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Re: Fire Crews Monitor Ash Fire

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avatar Fire Crews Monitor Ash Fire
June 15, 2016 04:02PM
The Ash Fire, a lightning-caused fire, was ignited and detected on June 12th. It is approximately two acres in size and is burning in the Golden Trout Wilderness southeast of Mulkey Meadows. Smoke may be visible along the Highway 395 corridor north of Olancha. Please do not report this fire.

There is currently no threat to life or property. The fire is burning is a mixture of mahogany, pinyon pine, and Jeffrey pine at 8,500 ft. The fire is burning in steep, rugged, and inaccessible terrain. Fire spread is primarily from rollouts; burning material that gets loosened, rolls down the steep slope, and ignites vegetation below.

Fire crews are monitoring the fire and using bucket drops from helicopter to help direct and slow the fire spread. The fire behavior is low intensity, burning the sparse dead and down vegetation in the area. Crews plan to use a confine/contain strategy to slow the fire’s spread towards Wormhole Canyon.

More than 300 lightning strikes occurred in the southern district of the forest. Crews will also continue to monitor the area for sleeper fires, which may have ignited during the storm, but will begin to show smoke as conditions get warmer and drier.
avatar Ash Fire Update - June 20, 2016
June 20, 2016 01:10PM
The Ash fire that started on June 12th by lightning has been monitored for the past few days by fire personnel. There has been minimal activity and no further growth to the fire that remains around 110 acres. There is still a chance smoke may be visible from Highway 395 north of Olancha. The fire is currently smoldering in a few spots which is making smoke production very light. No other significant activity has happened for the last three days.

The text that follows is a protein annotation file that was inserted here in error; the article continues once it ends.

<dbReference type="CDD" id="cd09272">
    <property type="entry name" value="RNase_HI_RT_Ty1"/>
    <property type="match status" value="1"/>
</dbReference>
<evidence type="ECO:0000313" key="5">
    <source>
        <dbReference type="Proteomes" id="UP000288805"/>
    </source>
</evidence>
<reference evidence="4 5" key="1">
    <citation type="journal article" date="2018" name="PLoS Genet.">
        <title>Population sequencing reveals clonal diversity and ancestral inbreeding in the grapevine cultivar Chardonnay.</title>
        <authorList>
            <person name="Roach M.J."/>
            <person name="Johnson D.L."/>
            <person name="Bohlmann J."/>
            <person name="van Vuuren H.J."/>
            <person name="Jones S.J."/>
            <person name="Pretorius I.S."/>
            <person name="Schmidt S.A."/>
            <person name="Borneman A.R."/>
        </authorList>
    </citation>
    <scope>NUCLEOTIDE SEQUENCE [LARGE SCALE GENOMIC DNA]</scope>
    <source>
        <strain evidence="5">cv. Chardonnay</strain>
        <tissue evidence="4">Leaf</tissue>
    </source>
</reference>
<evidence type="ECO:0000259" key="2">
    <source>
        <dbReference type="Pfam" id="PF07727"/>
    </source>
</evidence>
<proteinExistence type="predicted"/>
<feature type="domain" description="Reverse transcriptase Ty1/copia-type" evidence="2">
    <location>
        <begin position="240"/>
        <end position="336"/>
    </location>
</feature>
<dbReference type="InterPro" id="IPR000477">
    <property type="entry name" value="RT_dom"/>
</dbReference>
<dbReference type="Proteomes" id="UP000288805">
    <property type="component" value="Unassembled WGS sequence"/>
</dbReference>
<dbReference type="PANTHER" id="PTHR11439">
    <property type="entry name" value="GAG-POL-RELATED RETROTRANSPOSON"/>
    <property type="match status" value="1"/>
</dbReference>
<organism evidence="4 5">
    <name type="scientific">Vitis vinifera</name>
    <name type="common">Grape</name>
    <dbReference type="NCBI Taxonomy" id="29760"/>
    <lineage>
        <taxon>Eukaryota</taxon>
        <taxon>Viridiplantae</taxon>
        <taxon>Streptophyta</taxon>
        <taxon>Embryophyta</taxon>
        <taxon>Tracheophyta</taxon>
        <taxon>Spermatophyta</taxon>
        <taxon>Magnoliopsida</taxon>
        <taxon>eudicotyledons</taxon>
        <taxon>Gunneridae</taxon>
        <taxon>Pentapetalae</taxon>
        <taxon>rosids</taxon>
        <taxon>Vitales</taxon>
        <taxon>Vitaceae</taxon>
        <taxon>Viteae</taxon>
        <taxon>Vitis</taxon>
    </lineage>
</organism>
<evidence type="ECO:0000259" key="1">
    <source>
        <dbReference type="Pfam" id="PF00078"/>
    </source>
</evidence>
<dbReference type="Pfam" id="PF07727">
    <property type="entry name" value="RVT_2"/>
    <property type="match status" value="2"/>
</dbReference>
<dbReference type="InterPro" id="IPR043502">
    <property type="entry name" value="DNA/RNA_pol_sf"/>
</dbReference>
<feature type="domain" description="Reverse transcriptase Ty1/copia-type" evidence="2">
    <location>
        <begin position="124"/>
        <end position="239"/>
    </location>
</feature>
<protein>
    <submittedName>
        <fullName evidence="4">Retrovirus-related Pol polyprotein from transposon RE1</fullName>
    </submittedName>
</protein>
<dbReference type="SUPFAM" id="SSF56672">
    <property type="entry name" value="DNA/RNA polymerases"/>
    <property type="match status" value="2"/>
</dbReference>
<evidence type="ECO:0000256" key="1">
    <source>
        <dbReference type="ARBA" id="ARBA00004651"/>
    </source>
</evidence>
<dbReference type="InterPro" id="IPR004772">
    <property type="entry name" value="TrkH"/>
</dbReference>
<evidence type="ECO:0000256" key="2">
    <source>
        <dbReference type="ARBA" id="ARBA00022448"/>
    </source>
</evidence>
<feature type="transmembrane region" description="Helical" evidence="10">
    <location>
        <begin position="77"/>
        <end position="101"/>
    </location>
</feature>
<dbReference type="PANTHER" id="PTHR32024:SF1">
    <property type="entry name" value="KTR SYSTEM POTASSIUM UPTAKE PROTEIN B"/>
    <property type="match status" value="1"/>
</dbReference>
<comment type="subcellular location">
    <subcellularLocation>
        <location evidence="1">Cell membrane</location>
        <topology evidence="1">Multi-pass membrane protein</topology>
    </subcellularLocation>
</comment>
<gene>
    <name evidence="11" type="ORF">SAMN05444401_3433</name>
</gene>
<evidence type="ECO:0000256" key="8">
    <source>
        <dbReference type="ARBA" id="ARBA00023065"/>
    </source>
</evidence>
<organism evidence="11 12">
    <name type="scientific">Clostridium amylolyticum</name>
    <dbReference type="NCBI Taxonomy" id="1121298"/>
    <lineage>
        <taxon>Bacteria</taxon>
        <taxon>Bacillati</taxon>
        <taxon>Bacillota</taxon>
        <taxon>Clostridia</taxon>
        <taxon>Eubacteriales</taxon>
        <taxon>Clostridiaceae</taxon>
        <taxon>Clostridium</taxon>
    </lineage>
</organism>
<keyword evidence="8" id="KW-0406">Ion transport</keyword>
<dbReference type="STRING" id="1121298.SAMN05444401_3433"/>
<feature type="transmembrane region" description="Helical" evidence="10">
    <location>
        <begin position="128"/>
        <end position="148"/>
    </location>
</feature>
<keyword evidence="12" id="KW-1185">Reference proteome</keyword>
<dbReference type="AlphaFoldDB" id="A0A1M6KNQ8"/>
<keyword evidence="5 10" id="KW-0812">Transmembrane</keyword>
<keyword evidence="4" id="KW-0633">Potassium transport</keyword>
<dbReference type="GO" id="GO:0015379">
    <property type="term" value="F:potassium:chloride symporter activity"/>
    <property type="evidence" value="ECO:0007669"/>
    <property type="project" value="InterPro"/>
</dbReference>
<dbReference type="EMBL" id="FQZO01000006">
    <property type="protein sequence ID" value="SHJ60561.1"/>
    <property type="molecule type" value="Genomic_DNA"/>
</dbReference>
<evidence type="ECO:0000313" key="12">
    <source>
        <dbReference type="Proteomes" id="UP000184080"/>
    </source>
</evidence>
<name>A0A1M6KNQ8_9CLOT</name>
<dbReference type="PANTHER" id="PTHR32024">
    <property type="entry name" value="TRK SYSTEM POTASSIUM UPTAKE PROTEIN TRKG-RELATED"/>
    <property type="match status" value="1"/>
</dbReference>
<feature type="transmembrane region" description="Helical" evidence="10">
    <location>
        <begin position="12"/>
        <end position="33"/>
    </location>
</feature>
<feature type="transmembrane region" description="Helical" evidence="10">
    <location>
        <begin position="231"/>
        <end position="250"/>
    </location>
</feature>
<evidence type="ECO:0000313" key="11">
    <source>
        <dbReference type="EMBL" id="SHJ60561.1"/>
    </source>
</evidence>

Firefighters will continue to monitor the Ash fire to ensure the fire is confined.
Re: Fire Crews Monitor Ash Fire
June 20, 2016 01:39PM
Quote
eeek
... The fire is burning is a mixture of mahogany, pinyon pine, and Jeffrey pine at 8,500 ft. The fire is burning in steep, rugged, and inaccessible terrain....

Mahogany?
Re: Fire Crews Monitor Ash Fire
June 20, 2016 03:30PM
Perhaps mountain mahogany (Cercocarpus parvifolius), which probably won't be found around 8500' near Yosemite, but in the Golden Trout closer to the eastern side, chaparral plants may range that high. Pinyon Pine would be consistent with a drier setting.
avatar Re: Fire Crews Monitor Ash Fire
June 20, 2016 07:48PM
Quote
basilbop
Perhaps mountain mahogany (Cercocarpus parvifolius), which probably won't be found around 8500' near Yosemite, but in the Golden Trout closer to the eastern side, chaparral plants may range that high. Pinyon Pine would be consistent with a drier setting.

(fact check this guy)



Old Dude
Re: Fire Crews Monitor Ash Fire
June 20, 2016 10:35PM
Quote
mrcondron
Quote
basilbop
Perhaps mountain mahogany (Cercocarpus parvifolius), which probably won't be found around 8500' near Yosemite, but in the Golden Trout closer to the eastern side, chaparral plants may range that high. Pinyon Pine would be consistent with a drier setting.
(fact check this guy)

I did.

Probably not C. parvifolius, but there are other bushy relatives within Cercocarpus that grow in CA, which might qualify, and which have been called that. Certainly not worth quibbling over...

I had never heard of "mountain mahogany" before.
avatar Re: Fire Crews Monitor Ash Fire
June 21, 2016 01:38PM
Quote
mrcondron
Quote
basilbop
Perhaps mountain mahogany (Cercocarpus parvifolius), which probably won't be found around 8500' near Yosemite, but in the Golden Trout closer to the eastern side, chaparral plants may range that high. Pinyon Pine would be consistent with a drier setting.

(fact check this guy)

http://www.fs.fed.us/wildflowers/plant-of-the-week/cercocarpus_ledifolius.shtml
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